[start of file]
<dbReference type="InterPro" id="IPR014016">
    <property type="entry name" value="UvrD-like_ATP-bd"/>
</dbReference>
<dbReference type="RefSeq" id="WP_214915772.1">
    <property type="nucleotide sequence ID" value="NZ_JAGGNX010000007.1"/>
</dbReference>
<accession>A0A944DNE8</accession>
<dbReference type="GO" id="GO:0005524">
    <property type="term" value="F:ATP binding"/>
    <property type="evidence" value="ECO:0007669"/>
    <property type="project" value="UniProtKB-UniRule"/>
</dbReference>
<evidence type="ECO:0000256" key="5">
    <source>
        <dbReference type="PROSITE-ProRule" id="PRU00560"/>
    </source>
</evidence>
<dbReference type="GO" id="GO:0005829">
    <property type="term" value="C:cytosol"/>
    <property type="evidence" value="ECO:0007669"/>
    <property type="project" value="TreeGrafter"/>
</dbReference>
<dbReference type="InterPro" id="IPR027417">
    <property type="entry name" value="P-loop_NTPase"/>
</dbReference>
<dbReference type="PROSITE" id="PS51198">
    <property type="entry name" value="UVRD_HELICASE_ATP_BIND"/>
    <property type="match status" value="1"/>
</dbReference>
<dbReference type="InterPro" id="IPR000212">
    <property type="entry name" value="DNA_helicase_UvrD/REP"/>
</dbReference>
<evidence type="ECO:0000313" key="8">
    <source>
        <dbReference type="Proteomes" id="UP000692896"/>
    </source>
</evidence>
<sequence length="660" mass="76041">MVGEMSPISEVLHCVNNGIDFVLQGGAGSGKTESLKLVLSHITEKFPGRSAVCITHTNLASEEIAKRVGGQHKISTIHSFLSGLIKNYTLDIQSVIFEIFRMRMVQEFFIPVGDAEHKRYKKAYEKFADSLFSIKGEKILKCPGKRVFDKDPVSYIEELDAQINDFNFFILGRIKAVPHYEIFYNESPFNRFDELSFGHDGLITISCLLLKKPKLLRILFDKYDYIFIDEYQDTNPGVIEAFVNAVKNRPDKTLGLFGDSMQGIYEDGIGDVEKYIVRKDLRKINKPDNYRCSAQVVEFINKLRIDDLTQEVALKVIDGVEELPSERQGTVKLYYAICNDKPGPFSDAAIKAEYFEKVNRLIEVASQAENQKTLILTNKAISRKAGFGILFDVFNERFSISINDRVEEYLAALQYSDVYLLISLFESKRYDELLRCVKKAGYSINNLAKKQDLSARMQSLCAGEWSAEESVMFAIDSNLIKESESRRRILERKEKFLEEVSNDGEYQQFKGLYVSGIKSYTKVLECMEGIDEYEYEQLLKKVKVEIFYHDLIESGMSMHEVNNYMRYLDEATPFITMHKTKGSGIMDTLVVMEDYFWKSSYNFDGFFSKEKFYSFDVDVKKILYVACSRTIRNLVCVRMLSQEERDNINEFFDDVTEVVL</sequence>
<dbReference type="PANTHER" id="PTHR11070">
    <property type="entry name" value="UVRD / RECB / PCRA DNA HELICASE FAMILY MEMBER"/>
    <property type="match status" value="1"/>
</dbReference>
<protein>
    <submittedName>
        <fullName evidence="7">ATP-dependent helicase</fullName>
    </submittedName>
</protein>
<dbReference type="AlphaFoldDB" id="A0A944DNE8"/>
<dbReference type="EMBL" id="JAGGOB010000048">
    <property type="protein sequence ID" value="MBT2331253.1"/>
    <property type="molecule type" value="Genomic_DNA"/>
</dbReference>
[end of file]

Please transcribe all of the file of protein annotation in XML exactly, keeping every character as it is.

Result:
<dbReference type="InterPro" id="IPR014016">
    <property type="entry name" value="UvrD-like_ATP-bd"/>
</dbReference>
<dbReference type="RefSeq" id="WP_214915772.1">
    <property type="nucleotide sequence ID" value="NZ_JAGGNX010000007.1"/>
</dbReference>
<accession>A0A944DNE8</accession>
<dbReference type="GO" id="GO:0005524">
    <property type="term" value="F:ATP binding"/>
    <property type="evidence" value="ECO:0007669"/>
    <property type="project" value="UniProtKB-UniRule"/>
</dbReference>
<evidence type="ECO:0000256" key="5">
    <source>
        <dbReference type="PROSITE-ProRule" id="PRU00560"/>
    </source>
</evidence>
<dbReference type="GO" id="GO:0005829">
    <property type="term" value="C:cytosol"/>
    <property type="evidence" value="ECO:0007669"/>
    <property type="project" value="TreeGrafter"/>
</dbReference>
<dbReference type="InterPro" id="IPR027417">
    <property type="entry name" value="P-loop_NTPase"/>
</dbReference>
<dbReference type="PROSITE" id="PS51198">
    <property type="entry name" value="UVRD_HELICASE_ATP_BIND"/>
    <property type="match status" value="1"/>
</dbReference>
<dbReference type="InterPro" id="IPR000212">
    <property type="entry name" value="DNA_helicase_UvrD/REP"/>
</dbReference>
<evidence type="ECO:0000313" key="8">
    <source>
        <dbReference type="Proteomes" id="UP000692896"/>
    </source>
</evidence>
<sequence length="660" mass="76041">MVGEMSPISEVLHCVNNGIDFVLQGGAGSGKTESLKLVLSHITEKFPGRSAVCITHTNLASEEIAKRVGGQHKISTIHSFLSGLIKNYTLDIQSVIFEIFRMRMVQEFFIPVGDAEHKRYKKAYEKFADSLFSIKGEKILKCPGKRVFDKDPVSYIEELDAQINDFNFFILGRIKAVPHYEIFYNESPFNRFDELSFGHDGLITISCLLLKKPKLLRILFDKYDYIFIDEYQDTNPGVIEAFVNAVKNRPDKTLGLFGDSMQGIYEDGIGDVEKYIVRKDLRKINKPDNYRCSAQVVEFINKLRIDDLTQEVALKVIDGVEELPSERQGTVKLYYAICNDKPGPFSDAAIKAEYFEKVNRLIEVASQAENQKTLILTNKAISRKAGFGILFDVFNERFSISINDRVEEYLAALQYSDVYLLISLFESKRYDELLRCVKKAGYSINNLAKKQDLSARMQSLCAGEWSAEESVMFAIDSNLIKESESRRRILERKEKFLEEVSNDGEYQQFKGLYVSGIKSYTKVLECMEGIDEYEYEQLLKKVKVEIFYHDLIESGMSMHEVNNYMRYLDEATPFITMHKTKGSGIMDTLVVMEDYFWKSSYNFDGFFSKEKFYSFDVDVKKILYVACSRTIRNLVCVRMLSQEERDNINEFFDDVTEVVL</sequence>
<dbReference type="PANTHER" id="PTHR11070">
    <property type="entry name" value="UVRD / RECB / PCRA DNA HELICASE FAMILY MEMBER"/>
    <property type="match status" value="1"/>
</dbReference>
<protein>
    <submittedName>
        <fullName evidence="7">ATP-dependent helicase</fullName>
    </submittedName>
</protein>
<dbReference type="AlphaFoldDB" id="A0A944DNE8"/>
<dbReference type="EMBL" id="JAGGOB010000048">
    <property type="protein sequence ID" value="MBT2331253.1"/>
    <property type="molecule type" value="Genomic_DNA"/>
</dbReference>